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08-27-2014, 09:27 PM   #1
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Q/Q7 Battery Life-an investigation

Greetings,
After one of the periodic threads last month about Q battery life, I decided to do some investigating for two reasons:
  • Users seem to be getting either under 100 shots per charge, or several hundred. There seems to be large numbers in each group. And there are Qs/Q10s/Q7s and Pentax/Wasabi/etc batteries in both groups.
  • I have a lot of experience professionally with tablets, cell phones and other small electronics that use similar batteries, and have found small differences in settings make a HUGE difference
So on August 5 I grabbed the next battery in my bag -- a Pentax OEM that had been sitting in there for months -- noted the frame on my Q7, and started shooting.

After a quick shoot today I got annoyed that this experiment was STILL going on, and decided to just shoot until it died. Final tally: 460 frames of RAW+. More than 300 were shot before I started actively trying to kill the battery.

Here's what I propose: Let's all note what batteries we're using, how we charge them, and our settings. Let's see if we can identify which settings place undue strain on the battery.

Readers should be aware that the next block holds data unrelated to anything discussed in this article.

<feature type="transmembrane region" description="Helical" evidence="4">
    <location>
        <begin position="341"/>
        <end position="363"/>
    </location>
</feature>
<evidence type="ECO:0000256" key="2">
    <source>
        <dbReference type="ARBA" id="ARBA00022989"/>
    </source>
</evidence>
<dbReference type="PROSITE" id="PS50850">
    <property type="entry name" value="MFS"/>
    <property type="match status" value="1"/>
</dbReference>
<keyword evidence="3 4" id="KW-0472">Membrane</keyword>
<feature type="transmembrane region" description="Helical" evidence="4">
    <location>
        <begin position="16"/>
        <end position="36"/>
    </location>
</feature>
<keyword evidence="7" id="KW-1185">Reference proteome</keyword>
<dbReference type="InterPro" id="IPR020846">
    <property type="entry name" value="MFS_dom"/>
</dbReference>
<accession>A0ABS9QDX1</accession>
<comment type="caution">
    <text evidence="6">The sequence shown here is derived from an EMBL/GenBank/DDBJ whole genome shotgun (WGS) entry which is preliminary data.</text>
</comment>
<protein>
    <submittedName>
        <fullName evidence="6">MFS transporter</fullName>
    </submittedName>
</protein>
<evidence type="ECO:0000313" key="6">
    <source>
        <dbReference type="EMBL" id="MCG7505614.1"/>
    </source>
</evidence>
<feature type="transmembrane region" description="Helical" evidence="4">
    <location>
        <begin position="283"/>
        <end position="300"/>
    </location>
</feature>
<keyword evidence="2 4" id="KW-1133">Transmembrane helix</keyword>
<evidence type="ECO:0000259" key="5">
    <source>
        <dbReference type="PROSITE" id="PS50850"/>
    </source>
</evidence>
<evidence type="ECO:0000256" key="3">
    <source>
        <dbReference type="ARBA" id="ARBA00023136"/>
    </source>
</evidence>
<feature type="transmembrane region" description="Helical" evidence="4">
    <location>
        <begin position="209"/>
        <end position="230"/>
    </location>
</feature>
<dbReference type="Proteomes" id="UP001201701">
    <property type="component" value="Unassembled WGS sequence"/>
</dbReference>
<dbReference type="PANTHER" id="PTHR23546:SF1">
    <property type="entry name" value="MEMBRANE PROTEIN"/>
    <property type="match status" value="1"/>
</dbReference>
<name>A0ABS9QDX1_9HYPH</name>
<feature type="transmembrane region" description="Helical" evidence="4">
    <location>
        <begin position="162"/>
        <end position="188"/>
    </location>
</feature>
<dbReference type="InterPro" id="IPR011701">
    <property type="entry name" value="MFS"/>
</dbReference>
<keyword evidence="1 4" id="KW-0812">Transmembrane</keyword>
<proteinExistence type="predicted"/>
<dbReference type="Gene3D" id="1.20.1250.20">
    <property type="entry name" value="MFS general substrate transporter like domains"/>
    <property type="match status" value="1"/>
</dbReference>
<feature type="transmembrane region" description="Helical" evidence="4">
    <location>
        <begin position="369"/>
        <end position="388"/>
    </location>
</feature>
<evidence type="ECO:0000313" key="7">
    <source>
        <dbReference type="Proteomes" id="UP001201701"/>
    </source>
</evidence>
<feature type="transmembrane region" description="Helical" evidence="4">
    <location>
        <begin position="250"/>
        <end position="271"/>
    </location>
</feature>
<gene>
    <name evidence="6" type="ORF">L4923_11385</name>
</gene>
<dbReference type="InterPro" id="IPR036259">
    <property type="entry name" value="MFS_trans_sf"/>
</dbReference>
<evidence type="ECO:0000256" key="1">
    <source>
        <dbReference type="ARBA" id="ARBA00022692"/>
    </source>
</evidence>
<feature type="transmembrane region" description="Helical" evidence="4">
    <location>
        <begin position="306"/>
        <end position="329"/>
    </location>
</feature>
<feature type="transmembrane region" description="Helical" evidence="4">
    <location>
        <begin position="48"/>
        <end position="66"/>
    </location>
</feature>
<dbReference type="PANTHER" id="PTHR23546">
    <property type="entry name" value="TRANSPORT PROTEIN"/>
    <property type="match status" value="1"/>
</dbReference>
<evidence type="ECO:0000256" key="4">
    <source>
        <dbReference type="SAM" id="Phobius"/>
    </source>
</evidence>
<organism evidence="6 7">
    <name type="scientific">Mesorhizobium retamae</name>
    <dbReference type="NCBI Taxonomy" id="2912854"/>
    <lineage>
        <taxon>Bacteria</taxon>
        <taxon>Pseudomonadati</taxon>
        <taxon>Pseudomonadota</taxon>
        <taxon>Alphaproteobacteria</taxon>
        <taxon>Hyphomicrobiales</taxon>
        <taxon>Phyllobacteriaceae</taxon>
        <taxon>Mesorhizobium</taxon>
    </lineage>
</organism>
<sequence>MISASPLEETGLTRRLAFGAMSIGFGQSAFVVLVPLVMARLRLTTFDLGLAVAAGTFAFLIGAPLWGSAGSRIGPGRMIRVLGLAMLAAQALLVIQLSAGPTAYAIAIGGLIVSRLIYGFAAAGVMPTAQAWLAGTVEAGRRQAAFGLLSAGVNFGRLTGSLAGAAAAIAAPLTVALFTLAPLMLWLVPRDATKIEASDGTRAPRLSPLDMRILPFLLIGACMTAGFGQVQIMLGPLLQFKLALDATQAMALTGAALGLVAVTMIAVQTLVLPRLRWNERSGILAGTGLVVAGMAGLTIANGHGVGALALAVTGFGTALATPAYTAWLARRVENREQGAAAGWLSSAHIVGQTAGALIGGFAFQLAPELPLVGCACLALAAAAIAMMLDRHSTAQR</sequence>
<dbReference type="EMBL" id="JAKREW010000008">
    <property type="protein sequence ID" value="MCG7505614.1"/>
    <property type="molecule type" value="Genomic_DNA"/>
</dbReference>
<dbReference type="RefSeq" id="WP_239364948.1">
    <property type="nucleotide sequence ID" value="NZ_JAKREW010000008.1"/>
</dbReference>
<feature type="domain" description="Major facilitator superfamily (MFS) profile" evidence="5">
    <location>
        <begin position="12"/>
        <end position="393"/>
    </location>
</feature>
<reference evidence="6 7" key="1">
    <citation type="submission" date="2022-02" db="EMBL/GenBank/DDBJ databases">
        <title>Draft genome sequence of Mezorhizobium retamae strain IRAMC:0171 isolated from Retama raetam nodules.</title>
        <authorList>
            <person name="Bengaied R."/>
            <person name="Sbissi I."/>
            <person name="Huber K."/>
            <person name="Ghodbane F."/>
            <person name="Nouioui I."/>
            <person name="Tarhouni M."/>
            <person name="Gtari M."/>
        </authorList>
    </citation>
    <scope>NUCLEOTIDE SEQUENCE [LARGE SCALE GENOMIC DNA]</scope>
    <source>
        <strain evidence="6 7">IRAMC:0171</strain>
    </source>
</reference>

Here's my setup: I have a Q7, a Q, plus I've given Qs to my wife and daughter. I've seen no difference in battery life between any of the bodies.

I have the Pentax OEM batteries that came with the bodies, plus I bought the Wasabi batteries and charger kit. I've seen no difference in battery life between the Pentax and Wasabi models. I charge the batteries in the charger that came with the Wasabi kit.

Here are my settings: RAW+; AF; Distortion Correction On; D-Range Auto/Auto; Hi-ISO Auto; Shake Reduction on; Live View Off; Instant Review 1 sec. LCD settings are Default.

(EDIT: As vonBaloney points out below, I'm using Live View. Sorry; copied the settings in quickly from the camera. Drilling down one menu shows that the Live View OFF setting seems to refer to GRID being off; I've left everything in this setting at the default.)

Here's my routine: When I kill a battery, I shove it in the Wasabi charger and leave it until the green light comes on; this generally takes a LONG time. I'd say 4-5 hours, minimum. Once they hit green, I throw them in the bag, which goes everywhere with me. They'll sit in there for months until needed.